When designing effective demonstrative evidence, you want to educate your jury,
not overwhelm them.

First, decide exactly what message you want the graphic to convey.

Second, gather the necessary information to support the chart.

Third, the key to creating a successful graphic is to keep it simple.

Don’t try to make too many points on a single chart. If additional points are necessary to tell the story, be sure to introduce the individual parts, one at a time, using a computer presentation, or a magnetic trial board.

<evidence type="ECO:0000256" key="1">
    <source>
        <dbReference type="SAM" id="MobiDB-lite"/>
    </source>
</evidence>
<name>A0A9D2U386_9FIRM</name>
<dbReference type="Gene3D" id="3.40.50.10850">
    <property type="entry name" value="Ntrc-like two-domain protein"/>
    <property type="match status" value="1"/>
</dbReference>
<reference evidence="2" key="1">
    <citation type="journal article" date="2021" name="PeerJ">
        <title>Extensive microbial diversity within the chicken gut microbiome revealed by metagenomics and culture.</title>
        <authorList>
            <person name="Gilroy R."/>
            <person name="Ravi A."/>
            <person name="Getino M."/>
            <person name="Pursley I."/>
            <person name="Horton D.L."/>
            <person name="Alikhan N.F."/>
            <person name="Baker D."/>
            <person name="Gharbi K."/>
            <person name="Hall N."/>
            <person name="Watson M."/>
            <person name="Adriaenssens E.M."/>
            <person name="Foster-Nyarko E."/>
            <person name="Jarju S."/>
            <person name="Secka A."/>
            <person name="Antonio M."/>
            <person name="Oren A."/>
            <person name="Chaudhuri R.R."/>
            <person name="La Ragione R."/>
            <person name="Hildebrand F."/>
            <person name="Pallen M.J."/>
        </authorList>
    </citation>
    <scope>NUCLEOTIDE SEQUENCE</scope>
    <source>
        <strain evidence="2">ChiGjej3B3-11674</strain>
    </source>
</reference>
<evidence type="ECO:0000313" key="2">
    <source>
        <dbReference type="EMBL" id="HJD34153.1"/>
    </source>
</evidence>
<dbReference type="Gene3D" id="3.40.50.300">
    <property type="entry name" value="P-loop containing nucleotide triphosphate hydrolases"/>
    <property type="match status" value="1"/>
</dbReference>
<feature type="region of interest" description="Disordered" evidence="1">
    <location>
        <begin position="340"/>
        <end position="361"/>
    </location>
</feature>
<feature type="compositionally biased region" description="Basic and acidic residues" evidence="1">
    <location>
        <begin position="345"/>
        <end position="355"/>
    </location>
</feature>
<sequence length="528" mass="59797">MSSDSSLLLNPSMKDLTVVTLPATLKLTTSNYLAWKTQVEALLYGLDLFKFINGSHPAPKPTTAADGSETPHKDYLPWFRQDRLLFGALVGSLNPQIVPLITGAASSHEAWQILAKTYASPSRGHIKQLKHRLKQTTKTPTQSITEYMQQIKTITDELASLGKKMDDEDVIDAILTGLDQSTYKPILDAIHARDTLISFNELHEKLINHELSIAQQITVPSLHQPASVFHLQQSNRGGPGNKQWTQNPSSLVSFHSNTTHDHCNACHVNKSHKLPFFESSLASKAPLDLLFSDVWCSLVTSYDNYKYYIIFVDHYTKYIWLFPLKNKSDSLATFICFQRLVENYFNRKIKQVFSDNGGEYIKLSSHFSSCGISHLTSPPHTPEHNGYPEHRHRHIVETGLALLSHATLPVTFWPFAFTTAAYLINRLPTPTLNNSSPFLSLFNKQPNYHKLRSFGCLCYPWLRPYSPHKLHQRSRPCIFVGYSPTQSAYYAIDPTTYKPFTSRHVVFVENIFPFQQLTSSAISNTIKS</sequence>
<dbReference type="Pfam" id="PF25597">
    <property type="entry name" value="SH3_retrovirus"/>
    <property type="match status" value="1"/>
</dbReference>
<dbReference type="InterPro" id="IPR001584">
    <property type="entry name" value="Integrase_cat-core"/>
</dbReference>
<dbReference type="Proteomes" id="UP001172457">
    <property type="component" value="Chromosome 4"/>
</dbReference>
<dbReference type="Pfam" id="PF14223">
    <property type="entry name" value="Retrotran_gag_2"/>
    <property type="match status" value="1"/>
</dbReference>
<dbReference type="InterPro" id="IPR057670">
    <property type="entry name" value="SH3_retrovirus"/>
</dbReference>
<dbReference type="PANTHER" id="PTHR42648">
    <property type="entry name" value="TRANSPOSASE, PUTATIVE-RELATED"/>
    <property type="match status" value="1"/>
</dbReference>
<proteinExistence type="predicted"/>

Magnetic boards allow total flexibility in the courtroom. A magnetic timeline, for example, allows entries to be revealed as the testimony unfolds. The order in which the entries are uncovered, can change on the spot, at any time.

Magnetic Timeline 


* Remember, unlike a computer image that goes away when the next image is projected, a trial board can stay up in the courtroom.

Computer presentations allow you to present one point at a time with the click of a mouse. Your points will appear seamlessly as they are presented in the courtroom.

* Computer presentations are the way to go when there are numerous charts being presented.

Keep in mind, this is your case, so your graphics and delivery method should complement your presentation style.